Saturday, July 31, 2010

Theatre Review: Desire - the new gay musical


















Desire: the new gay musical

Homo Promos Theatre Co.
Music by Peter Murphy
Book and lyrics by Peter Scott-Presland
Based on “States of Desire” by Edmund White

The Albany, Deptford, June 30-July 2

Review by Richard Canning


All credit to Homo Promos, a gay theatre company of 22 years standing, for not taking the easy route. Desire, composed by Peter Murphy, with libretto by Peter Scott-Presland, who also directed, has been ten years in the writing, and features a company of ten singers, four dancers plus full band. Together, those involved in staging this new musical version of American author Edmund White’s pioneering 1980 book States of Desire: travels in gay America all but outnumbered its enthusiastic audience, at one of just three stagings in a very ungay redoubt of South London, on the eve of London Gay Pride.

Scott-Presland had written to White, asking for permission to turn his journalism into a song cycle as early as 1985. He then slowly travelled around the country whose gay subculture White had studied a decade or so earlier – the difference, of course, being the onset of the AIDS epidemic. AIDS – first reported in 1981 - could not even have constituted a footnote in White’s account, though in a 1986 reprint, White added an extensive ‘Afterword’ which reflects on the early, darkest years of ‘plague’ thinking and suffering. Desire draws on this in its final minutes, thus offering a signpost towards the present day; White’s characters inevitably display seventies values, fashions and political positions. This also, rather emphatically casts the hopes, fears, aspirations and plans of its many protagonists into shade. You wonder, and are indeed encouraged to wonder, which, if any, will survive.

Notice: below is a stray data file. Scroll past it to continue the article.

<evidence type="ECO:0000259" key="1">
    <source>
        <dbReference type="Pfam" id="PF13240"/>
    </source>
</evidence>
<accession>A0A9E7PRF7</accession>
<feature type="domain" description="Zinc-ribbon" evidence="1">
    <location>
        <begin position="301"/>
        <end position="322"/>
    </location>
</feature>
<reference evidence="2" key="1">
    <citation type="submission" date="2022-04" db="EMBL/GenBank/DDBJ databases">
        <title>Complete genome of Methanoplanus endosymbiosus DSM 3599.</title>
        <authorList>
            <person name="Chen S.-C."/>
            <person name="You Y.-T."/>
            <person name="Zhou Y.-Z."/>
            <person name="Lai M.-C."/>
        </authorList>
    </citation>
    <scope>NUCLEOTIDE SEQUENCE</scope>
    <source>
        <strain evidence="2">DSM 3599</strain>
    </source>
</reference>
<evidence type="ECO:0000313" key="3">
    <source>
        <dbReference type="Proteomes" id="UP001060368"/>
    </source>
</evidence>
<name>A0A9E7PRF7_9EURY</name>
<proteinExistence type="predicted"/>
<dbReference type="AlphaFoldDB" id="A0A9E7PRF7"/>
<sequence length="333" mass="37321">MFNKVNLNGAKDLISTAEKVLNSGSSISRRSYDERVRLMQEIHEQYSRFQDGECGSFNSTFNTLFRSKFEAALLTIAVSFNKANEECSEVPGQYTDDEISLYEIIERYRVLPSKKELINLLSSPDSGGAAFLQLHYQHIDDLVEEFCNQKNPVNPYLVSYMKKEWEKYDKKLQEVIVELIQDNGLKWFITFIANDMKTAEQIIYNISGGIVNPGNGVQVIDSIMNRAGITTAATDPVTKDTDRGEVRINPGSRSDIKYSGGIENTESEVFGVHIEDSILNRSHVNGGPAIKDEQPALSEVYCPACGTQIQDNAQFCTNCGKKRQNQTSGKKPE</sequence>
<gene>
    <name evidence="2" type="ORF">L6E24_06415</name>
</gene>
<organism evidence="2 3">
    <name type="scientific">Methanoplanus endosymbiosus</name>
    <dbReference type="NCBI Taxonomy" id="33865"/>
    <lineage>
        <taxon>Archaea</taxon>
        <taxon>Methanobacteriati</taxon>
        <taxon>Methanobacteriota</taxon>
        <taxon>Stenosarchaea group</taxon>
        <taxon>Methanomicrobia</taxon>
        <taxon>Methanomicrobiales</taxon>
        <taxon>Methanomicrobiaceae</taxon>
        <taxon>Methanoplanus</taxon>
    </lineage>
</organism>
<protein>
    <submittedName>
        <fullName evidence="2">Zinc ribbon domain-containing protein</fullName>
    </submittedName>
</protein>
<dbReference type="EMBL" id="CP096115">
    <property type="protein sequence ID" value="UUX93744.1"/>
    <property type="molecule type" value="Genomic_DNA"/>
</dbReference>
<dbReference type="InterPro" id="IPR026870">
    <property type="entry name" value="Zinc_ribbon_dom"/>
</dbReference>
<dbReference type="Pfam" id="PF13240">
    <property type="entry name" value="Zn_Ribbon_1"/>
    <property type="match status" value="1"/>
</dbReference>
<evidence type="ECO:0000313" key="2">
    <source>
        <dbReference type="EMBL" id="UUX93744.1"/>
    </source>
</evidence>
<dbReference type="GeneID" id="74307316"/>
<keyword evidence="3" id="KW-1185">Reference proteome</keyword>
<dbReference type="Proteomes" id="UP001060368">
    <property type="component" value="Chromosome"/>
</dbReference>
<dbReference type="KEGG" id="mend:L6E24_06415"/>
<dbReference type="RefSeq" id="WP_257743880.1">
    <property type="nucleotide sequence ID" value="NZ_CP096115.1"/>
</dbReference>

Murphy and Scott-Presland have structured their musical largely according to White’s book, which is essentially a collection of unlinked pieces of travel journalism, ordered geographically from West to East. Thus Desire opens on Los Angeles, perhaps a less obvious introduction to the American gay dream than the second city it, and White, tackled: San Francisco. (One curiosity, incidentally, about the recording history of the Village People, was that they racked up songs with pretty much every American city or town of gay repute in the title… It must have been hard, here, to resist the urge to do something with the People, I thought … though, curiously, many of the cast of Desire had VP-style names; there was even a Randy).